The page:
There are two parts to the break in the consumption chain. First, consider delayed purchases. For example, if I want to buy a specific item only made by one of the countries already hit hard– so hard the goods aren’t shipping out—I would just need patience. Sometime down the road shipments will re-start. Then I would buy, a delay but not a loss.

Another key part of the transportation component is tied up in the shipping itself. Shipping containers need product in them to make money. Thus companies don’t want containers to move empty. This holds true whether cargo is on a ship, plane, train or truck. If the containers are stuck on one side of the ocean (or continent) goods sit idle on the opposite shore. The end result is chaotic. Eventually the delivery of goods will occur.

But some consumption will be lost forever. For example, if I usually travel to Kentucky twice a year and I stay home this spring, the consumption will not likely be recouped. The potential earnings to motels, airlines and restaurants are lost forever. This applies to major sporting events as well as concerts, business meetings and once in a lifetime vacations.

Human Cost of Covid-19

The human cost from the virus cannot be equated to a price tag. Death cannot be undone. Life is precious.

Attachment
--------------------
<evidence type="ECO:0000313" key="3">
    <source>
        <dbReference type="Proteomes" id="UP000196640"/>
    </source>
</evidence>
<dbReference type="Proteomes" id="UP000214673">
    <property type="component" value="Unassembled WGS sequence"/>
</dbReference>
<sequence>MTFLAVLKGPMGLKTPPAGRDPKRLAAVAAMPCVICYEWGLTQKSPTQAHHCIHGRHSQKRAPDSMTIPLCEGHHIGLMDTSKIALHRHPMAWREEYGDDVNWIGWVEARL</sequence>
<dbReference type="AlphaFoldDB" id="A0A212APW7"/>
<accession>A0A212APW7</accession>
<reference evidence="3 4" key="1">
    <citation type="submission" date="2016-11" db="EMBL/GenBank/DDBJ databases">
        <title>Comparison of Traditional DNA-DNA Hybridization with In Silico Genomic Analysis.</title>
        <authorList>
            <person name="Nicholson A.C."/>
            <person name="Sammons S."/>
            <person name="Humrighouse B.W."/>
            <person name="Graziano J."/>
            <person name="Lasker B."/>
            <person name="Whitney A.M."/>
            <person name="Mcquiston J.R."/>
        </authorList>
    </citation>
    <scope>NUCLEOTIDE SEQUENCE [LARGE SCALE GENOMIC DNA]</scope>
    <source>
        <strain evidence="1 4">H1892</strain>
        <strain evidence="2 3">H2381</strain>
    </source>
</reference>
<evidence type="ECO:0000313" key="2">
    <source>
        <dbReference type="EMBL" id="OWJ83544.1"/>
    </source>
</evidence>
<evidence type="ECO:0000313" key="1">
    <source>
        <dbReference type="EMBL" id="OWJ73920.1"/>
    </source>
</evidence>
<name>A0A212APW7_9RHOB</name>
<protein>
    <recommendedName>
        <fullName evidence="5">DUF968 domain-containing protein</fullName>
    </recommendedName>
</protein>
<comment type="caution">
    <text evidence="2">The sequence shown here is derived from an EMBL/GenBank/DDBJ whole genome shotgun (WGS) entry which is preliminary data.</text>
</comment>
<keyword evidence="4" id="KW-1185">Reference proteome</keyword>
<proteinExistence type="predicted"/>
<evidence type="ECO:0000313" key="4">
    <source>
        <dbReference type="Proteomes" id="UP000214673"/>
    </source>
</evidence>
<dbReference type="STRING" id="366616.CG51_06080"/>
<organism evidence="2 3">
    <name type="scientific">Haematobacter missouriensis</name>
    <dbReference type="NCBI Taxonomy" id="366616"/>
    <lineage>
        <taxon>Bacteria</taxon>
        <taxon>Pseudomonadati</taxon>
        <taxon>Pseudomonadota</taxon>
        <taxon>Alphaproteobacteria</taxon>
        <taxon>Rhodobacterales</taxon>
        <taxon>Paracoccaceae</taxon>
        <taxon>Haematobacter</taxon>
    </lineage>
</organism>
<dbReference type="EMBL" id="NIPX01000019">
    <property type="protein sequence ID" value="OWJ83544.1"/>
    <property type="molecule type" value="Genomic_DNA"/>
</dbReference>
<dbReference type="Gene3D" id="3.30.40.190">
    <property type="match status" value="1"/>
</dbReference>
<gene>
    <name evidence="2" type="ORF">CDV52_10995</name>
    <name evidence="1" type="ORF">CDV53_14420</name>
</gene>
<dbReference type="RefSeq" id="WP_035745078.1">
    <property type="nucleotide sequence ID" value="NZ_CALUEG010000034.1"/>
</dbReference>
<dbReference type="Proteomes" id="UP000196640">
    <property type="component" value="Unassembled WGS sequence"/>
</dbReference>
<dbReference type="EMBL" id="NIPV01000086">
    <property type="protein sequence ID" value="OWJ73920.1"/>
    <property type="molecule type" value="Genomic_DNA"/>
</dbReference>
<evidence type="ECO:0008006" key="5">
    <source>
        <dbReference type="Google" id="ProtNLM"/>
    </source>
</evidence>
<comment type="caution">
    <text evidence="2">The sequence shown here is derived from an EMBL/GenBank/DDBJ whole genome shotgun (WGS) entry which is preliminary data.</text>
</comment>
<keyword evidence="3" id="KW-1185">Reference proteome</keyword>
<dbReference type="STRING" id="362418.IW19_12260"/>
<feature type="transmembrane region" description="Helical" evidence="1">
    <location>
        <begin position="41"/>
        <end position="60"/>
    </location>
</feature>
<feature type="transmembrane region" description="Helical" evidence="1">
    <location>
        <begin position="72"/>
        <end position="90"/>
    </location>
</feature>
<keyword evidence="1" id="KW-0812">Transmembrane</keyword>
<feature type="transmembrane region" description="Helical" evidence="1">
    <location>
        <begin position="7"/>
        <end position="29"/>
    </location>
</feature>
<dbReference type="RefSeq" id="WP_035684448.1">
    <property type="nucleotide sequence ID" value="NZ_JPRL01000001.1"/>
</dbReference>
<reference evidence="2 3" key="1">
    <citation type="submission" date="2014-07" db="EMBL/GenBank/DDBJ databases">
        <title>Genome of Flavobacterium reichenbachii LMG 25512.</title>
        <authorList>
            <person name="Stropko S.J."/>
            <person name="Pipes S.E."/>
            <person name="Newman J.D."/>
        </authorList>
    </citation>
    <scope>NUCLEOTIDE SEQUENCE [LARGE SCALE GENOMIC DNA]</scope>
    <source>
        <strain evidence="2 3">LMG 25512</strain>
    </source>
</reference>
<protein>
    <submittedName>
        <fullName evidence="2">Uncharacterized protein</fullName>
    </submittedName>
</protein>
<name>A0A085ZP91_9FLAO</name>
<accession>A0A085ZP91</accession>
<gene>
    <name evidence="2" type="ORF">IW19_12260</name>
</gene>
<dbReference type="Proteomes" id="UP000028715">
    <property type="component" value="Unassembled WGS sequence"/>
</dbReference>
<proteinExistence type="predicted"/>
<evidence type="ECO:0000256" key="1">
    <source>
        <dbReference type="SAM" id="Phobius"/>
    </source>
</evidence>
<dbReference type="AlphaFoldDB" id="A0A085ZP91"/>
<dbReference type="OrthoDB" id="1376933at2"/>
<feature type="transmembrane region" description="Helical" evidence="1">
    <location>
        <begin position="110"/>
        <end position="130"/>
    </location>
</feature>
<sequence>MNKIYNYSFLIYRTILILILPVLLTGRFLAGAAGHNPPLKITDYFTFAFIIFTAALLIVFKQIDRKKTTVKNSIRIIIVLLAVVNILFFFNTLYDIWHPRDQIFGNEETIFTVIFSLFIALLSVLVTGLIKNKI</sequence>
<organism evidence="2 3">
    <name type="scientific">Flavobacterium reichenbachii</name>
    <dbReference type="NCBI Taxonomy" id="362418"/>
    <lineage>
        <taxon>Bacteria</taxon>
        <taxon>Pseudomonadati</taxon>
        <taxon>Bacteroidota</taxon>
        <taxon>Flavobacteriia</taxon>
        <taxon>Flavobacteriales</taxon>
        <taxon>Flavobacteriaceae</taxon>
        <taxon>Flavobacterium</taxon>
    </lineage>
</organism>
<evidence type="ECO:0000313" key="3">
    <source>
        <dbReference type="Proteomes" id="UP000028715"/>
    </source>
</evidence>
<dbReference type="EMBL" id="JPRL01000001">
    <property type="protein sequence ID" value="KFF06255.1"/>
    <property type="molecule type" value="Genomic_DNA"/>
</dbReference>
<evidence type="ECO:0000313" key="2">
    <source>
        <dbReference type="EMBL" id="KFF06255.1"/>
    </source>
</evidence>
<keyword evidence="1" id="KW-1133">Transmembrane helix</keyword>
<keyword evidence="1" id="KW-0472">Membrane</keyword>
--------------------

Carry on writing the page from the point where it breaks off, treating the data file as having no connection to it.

Since my country is just now experiencing the virus, I do not have first- hand knowledge of any significant health concerns of those who survive. There has been limited information about the recovered patients. Can they go back to work right away? Are there lasting complications? Are the reports of second infections correct? Just a few of my many concerns

I worry about my family members that fall into the high risk categories. Naturally, my hope is that we all come through unscathed. Time will tell.

R.I.P. Uncle Rick

February 2020 marked the loss of my Dad’s older brother. I am grateful my Dad finished his radiation treatment for male breast cancer in mid-February. As told in a previous post, he drove up to see his brother the following day. I was fortunate to talk with Uncle Rick at that time. I cherish the memories.

Both brothers played college ball. While my Dad excelled at football, Uncle Rick was a stellar basketball player. He set many records at his state university. It helps to be tall. And quick.